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Friday, 23 September 2011

Diary Entry - 23rd September, 1916

Walford: Saturday, Bailey, Hoyland, Siggers, Sergeant Major and a marching party of 80 men set out for the position to prepare for the guns coming up the next day. I was left with Cruikshank and we had plenty to do to keep us going. I sent a gun off to ordinance in the morning, after getting a permit from the 11th Division Staff. Then there was RE materiel to be obtained. To add to my difficulties, Driver Potter, my groom, had stolen some rum from under the Mess cart during the night and was blind to the world when I saw him at eight forty-five and there was no chance of my getting my horses. Needless to say, I put him under arrest and wished him in all sorts of nasty places. Having got a bicycle, I decided to do all running round on that, so set off for the staff sergeant artificer at brigade to come and test the sights. The Colonel was comfortably situated near Div RAHQ but was very sick at not having a job. As only the 18-pounder batteries had come down from our division specially for the show, we were each attached to different brigades and under their control as being the 59th Brigade of 11th Division. RE material was not to be had - well, at any rate, could get none out of either REs or RAHQ, who controlled it. It was not difficult to see what we were up against in the 11th Division. They look after their own batteries all right and let us look after ourselves. I attacked the staff captain twice, once by myself, and again with the Colonel and Claudet of the 15th. Suttie rolled up at ten fifteen a.m. in a car with Carrington, having just returned from leave and looking very Londonish, with a new kit bag in one hand. They both went on up to the guns in the General's car. Cruikshank and I lunched with the Brigade, our Mess cart having been ordered up to the guns about one p.m. I also tea-d with the Brigade. At seven p.m. I went up to the guns with the supplies, arriving just in time for dinner at nine thirty p.m.

Bee: It was a very cold, raw night and ice about this morning. There was a touch of gas about from shell. We started about seven fifteen p.m., after a [?] breakfast, as we could not get any water. We came through Albert, which is close to our old wagon line when at Mault. The road was crowded with traffic and we passed a lot of Canadian troops, Highlanders, and a fine lot they look. The last two miles of road were awful, mud is a foot deep, with a lot of stray carts abandoned, bogged. On the road up you go over the old front line, which is a mass of mines and there is one huge one, bigger than any crater I have ever seen - it is about 70 yards across and about 30 feet deep. Well, our position is virgin soil. It is a good position and false [?] crested and we have three days to build. We are right behind what used to be Pascein[?] but is now a ruined mass of brick dust. We got here at eleven a.m.and in half an hour work had started. But the trouble will be to get material, as we are attached to another Division, the 11th, and no-one seems to want us. And from all accounts our Colonel 58th Brigade is rather a funny old boy. By dark this evening most of the guns had their side walls up and foundations down, which was quite a good effort, I think. This place seems fairly healthy. There are very few new shell holes about. We had a great time fitting a new Mess. There was an old trench which gave us a fair start. We passed a tank on our way up, but could not see much, as it was covered over.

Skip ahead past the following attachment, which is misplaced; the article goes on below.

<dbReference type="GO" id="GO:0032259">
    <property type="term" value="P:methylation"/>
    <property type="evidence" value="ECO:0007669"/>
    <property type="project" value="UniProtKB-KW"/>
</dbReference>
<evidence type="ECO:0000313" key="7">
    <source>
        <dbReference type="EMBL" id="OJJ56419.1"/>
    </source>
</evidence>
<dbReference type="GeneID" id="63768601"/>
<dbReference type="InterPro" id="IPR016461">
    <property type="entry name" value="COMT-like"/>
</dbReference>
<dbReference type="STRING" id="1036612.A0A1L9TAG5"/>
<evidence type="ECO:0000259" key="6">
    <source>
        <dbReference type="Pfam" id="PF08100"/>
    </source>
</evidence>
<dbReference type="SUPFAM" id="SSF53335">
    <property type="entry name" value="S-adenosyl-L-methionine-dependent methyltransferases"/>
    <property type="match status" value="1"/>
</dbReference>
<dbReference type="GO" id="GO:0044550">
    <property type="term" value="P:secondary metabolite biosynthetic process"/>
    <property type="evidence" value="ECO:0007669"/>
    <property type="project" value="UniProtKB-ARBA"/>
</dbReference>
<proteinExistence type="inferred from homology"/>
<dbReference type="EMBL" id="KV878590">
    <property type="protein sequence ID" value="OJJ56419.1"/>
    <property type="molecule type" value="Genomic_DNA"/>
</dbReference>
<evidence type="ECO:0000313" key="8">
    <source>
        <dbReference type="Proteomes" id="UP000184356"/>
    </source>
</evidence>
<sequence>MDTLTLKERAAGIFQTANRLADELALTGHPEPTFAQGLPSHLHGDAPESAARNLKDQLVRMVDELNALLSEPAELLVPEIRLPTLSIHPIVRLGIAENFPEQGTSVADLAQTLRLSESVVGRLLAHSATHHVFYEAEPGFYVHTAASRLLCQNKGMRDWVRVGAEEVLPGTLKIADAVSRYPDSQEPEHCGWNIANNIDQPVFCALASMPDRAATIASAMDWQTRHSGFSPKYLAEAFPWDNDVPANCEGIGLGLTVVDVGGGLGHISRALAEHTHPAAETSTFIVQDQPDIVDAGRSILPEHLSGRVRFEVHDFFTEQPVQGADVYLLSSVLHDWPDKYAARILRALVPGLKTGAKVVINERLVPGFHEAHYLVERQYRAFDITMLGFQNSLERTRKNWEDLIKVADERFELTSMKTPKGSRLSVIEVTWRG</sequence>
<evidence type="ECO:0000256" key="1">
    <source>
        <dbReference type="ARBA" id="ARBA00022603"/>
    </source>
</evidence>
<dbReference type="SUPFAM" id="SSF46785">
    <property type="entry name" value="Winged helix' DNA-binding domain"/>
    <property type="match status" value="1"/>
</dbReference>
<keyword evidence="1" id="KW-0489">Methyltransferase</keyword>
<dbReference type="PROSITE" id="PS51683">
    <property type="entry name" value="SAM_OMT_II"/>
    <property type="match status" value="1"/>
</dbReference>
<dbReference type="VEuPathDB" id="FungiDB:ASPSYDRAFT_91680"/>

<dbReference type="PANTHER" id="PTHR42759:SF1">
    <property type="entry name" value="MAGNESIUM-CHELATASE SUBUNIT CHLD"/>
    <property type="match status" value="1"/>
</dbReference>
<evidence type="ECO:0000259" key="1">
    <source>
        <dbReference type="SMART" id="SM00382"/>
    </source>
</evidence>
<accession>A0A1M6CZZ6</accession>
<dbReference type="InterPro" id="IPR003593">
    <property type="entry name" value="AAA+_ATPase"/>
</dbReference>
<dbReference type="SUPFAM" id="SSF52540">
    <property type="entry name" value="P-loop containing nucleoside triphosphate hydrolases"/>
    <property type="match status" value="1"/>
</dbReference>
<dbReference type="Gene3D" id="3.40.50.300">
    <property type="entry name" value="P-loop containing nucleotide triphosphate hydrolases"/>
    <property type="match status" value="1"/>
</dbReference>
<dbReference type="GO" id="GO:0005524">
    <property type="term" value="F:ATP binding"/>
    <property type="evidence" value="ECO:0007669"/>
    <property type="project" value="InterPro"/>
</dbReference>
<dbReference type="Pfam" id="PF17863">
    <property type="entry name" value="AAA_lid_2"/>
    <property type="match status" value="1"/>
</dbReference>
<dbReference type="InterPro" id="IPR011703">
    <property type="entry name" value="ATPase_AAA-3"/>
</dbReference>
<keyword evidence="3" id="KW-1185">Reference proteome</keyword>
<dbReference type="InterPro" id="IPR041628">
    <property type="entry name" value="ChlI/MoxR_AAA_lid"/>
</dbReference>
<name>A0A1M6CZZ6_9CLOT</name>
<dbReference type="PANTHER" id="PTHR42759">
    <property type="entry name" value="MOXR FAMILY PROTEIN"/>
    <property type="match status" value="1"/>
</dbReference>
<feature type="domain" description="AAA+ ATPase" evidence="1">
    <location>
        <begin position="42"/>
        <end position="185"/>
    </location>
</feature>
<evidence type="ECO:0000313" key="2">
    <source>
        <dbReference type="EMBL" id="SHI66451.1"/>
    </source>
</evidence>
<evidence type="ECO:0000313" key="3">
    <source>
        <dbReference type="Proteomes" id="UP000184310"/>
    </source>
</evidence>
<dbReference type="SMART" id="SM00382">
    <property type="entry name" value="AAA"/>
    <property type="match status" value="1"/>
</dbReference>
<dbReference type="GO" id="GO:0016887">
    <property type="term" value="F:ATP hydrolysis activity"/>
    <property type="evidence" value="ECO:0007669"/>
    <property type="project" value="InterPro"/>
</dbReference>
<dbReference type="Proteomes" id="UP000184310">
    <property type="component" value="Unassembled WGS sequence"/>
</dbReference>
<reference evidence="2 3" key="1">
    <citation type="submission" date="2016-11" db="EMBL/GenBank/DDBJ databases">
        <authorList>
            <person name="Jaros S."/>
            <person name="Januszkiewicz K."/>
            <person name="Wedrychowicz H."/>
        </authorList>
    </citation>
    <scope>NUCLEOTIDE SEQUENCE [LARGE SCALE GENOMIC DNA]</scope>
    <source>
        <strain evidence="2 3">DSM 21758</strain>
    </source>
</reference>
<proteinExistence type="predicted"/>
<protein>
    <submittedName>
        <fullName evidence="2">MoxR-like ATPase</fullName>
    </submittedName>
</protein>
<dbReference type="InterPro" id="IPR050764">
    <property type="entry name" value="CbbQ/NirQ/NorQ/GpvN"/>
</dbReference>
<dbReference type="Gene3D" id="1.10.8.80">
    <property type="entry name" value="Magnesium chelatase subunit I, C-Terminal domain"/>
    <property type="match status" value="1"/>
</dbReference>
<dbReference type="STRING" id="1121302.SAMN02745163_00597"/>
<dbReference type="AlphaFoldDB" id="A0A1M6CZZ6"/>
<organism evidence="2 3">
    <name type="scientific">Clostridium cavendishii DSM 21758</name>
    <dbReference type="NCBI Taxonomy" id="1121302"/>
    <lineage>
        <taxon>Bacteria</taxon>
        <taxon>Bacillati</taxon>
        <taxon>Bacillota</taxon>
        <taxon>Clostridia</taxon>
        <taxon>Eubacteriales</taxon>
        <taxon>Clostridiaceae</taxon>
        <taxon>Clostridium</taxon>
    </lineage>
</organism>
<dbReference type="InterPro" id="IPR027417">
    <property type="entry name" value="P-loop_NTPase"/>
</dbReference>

1. These posts remain so interesting.... I have posted 2 photos of 48th Battery on Flickr - believed taken in 1917 by Godfrey Hoyland, no less. He was a keen amateur photographer since a schoolboy, and quite by chance I have recently acquired several glass negatives of photos taken by him prewar, as well as these 2 wartime photos .. . I have some idea who some of the individuals may be - but I would hope that more could be identified. I would be interested whether you think any of the football team could be officer colleagues who appear in photos in your possession (?).. anyway, for your interest..

  2. Thank you, I shall look with interest.

  3. the ruined village is, I think, Pozières..captured by the Australian 2nd Div in July.

  4. Fascinating pictures. How did they cope, without hot baths to go home to after playing?